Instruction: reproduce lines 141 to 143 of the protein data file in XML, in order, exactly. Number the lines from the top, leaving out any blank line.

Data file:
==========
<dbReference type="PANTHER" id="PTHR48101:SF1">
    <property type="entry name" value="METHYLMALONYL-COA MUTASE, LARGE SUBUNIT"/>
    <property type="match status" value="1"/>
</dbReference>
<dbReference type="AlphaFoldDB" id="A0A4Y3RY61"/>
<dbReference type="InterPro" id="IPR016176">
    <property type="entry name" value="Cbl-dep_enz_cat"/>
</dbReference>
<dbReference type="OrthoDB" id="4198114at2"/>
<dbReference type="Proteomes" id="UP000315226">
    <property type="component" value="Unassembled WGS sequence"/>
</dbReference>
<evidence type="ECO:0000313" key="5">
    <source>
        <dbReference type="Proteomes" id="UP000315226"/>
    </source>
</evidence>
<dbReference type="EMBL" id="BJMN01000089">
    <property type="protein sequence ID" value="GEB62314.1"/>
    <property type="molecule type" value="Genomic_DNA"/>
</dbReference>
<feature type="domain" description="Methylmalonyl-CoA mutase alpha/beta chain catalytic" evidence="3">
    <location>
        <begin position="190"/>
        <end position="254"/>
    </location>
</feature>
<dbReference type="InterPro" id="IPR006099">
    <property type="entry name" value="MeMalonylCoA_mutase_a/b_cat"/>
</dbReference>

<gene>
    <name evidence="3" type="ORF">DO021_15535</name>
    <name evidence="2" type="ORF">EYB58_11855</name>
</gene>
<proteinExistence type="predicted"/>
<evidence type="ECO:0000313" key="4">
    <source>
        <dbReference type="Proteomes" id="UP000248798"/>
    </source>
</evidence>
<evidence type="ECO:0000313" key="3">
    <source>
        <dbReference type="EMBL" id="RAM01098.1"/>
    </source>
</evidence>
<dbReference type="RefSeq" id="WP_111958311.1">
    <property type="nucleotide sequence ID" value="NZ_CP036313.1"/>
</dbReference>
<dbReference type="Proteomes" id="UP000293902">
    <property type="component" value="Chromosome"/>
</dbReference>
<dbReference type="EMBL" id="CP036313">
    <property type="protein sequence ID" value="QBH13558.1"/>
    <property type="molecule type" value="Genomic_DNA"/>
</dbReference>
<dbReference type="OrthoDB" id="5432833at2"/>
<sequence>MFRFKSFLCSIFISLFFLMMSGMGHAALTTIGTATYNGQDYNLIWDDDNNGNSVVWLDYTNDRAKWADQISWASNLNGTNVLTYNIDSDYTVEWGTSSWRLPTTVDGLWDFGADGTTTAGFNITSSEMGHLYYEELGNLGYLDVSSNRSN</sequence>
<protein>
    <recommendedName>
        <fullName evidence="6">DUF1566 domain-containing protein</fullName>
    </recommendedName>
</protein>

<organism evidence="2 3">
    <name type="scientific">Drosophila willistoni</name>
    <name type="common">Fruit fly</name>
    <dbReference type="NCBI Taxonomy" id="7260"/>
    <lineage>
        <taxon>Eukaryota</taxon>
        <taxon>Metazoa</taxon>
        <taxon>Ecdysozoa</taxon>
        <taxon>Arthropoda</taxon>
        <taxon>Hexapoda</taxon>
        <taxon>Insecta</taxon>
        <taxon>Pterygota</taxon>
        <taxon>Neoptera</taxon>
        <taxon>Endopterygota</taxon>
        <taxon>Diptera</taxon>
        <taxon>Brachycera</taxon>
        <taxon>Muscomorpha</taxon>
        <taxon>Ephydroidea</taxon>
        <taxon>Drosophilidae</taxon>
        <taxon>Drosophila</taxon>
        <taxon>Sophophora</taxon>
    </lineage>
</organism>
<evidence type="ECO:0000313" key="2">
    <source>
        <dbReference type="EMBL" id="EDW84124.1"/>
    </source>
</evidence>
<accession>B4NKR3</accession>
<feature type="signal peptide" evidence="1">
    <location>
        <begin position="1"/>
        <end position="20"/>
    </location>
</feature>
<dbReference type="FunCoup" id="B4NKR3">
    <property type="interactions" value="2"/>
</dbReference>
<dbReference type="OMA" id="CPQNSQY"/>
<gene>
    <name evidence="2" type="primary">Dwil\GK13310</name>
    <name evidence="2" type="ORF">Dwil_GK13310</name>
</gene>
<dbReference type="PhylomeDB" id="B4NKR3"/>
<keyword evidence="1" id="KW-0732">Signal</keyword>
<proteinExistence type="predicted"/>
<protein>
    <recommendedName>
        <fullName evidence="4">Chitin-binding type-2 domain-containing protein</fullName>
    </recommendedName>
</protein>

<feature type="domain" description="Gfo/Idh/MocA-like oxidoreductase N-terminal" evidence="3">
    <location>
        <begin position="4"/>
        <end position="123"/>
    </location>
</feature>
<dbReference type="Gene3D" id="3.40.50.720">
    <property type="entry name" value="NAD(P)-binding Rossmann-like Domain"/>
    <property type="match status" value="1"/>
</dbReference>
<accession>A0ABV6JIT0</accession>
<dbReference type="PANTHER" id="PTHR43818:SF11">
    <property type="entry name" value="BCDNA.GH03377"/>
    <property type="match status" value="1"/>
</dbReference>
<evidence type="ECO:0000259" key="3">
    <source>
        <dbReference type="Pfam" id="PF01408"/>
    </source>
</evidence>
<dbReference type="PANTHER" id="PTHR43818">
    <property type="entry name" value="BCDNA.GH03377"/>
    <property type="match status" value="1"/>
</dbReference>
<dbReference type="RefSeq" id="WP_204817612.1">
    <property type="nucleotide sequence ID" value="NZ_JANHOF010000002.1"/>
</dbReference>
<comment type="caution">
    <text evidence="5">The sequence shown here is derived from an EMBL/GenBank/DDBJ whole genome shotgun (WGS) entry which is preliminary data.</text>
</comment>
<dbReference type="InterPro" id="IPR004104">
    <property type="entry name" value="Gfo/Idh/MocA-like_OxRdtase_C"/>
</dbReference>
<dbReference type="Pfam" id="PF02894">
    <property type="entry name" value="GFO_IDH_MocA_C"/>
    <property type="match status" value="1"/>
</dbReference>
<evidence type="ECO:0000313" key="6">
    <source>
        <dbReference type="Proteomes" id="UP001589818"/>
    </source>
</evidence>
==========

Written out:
<comment type="caution">
    <text evidence="5">The sequence shown here is derived from an EMBL/GenBank/DDBJ whole genome shotgun (WGS) entry which is preliminary data.</text>
</comment>